On the front page of Süddeutsche Zeitung Magazin, one of Germany's largest publications, 185 actors have come out as members of the LGBTQ community. The cover is filled with pictures and names of the actors, along with the message: "We are here."

In a movement called #ActOut, actors are advocating for LGBTQ representation on-screen and behind-the-scenes in Germany's media productions.

Actor Karin Hanczewski started planning the statement about a year and a half ago when she experienced LGBTQ erasure while at a film festival with her girlfriend. Before they hit the red carpet, Hanczewski's agent told her it "would be better" to appear in pictures without her partner.

"People told us to be invisible. And, of course, this hurts," Hanczewski said.

Hanczewski had spent years hearing similar acts of discrimination from fellow queer actors. She says she knows of casting agents who would threaten to refuse auditions for queer actors if they came out publicly.

Along with another queer actor, Hanczewski decided she would come out despite the risk of losing her career. She said they wanted to make structural changes in the media industry, and that coming out en masse was the only way to do it.

"To really change something — to really change structures — it was clear and obvious that we would need to gather a huge group of people," Hanczewski said.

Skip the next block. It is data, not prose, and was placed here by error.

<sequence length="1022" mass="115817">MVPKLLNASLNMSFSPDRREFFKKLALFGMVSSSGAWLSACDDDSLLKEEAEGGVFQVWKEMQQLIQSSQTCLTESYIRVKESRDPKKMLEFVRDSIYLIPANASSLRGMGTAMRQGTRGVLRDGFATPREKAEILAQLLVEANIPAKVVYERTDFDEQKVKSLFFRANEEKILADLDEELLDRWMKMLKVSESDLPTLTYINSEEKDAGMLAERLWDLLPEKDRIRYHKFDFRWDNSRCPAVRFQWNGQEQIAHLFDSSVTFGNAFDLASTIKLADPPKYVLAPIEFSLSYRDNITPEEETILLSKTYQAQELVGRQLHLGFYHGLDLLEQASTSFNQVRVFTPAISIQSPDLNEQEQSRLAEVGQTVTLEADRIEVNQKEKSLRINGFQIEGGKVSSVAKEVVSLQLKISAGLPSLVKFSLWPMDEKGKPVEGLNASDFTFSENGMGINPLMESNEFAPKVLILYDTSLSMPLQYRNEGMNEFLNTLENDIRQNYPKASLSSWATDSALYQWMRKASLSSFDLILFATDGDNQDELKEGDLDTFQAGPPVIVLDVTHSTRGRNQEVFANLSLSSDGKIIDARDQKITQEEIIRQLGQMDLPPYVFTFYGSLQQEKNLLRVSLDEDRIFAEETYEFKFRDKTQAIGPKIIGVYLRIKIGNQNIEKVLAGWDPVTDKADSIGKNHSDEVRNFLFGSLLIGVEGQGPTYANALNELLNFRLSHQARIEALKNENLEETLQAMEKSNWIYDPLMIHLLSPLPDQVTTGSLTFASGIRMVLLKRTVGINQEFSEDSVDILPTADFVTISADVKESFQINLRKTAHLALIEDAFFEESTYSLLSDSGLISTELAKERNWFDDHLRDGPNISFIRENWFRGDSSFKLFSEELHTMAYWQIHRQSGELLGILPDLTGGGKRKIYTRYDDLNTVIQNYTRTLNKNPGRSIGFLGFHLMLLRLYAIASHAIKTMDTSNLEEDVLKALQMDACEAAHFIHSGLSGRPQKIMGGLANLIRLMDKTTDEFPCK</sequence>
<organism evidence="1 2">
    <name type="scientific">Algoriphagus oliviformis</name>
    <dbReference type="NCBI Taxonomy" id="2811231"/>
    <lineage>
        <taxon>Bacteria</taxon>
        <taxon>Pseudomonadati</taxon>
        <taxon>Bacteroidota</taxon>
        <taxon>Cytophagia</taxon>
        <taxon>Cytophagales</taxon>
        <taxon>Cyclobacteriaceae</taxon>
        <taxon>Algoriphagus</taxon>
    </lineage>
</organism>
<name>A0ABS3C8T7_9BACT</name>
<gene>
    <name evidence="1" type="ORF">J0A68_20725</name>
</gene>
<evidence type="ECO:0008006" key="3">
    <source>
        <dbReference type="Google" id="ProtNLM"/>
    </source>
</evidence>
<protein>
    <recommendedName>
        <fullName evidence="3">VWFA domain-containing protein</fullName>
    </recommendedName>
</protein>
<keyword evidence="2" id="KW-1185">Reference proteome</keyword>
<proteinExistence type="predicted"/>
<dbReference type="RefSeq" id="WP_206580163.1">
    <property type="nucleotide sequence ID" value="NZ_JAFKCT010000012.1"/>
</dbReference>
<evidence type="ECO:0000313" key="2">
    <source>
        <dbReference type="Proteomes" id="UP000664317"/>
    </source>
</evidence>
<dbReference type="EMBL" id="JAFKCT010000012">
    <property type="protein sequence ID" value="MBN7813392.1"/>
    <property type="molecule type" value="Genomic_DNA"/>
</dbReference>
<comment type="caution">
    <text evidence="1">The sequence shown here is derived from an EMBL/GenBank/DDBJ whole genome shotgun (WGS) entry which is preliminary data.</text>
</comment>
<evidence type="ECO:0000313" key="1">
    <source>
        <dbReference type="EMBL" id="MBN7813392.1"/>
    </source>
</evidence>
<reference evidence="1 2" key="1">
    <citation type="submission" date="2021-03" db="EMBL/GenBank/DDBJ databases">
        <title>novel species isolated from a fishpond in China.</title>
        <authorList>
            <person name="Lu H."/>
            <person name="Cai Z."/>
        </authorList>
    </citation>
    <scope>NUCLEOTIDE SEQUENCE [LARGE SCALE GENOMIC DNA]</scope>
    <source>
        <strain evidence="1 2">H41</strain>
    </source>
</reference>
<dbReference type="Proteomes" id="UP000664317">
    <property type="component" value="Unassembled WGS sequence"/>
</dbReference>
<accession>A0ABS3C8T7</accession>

She started talking with other actors who were out in their personal lives — but not professionally. Responses to the proposition ran the gamut. Some were supportive from the start. Others hesitated even after several discussions about it. "There were people who said they wanted to be a part of it and then talk to us again and say, 'No, I responded too quickly. I'm not there emotionally. I can't do it.'"

Over the course of 18 months, the group gradually started to expand.

Actor João Kreth d'Orey heard about the movement through other actors. Kreth d'Orey was immediately excited but never expected it to attract so much attention. When the magazine cover and story came out on Feb. 5, Kreth d'Orey knew it was a historical moment.

Kreth d'Orey ran out the next day to buy the print edition, but copies had already flown off the shelves. Kreth d'Orey went to a supermarket and three other shops with no luck.

"And then someone on Instagram posted that they are all sold out. Tragic!" Kreth d'Orey added with a laugh.

Jules Elting is one of the lucky actors who was able to snag a print copy of the paper before it sold out. Elting says coming out as nonbinary — a person whose gender is not strictly male or female — with such a large group felt momentous.

But like Kreth d'Orey, the significance didn't hit Elting until they saw the front page of the South German newspaper.

"It was so emotional because I went, really, from picture to picture, and said hello and thank you to every person for their courage," Elting said. "And acknowledging each life story, which is so different."

The group includes people of all genders and sexual orientations. The 185 German actors have intersectional identities and belong to a range of generations. This diversity is key to its message — that there is no stereotypical lesbian or transgender person.

The paper also included the #ActOut manifesto.

"We are newcomers, household names, as well as those you may not have heard of yet," the English translation of the manifesto reads. "We grew up in villages and big cities; we're people of color, people with immigrant experiences, and people with disabilities; we are not a homogenous group."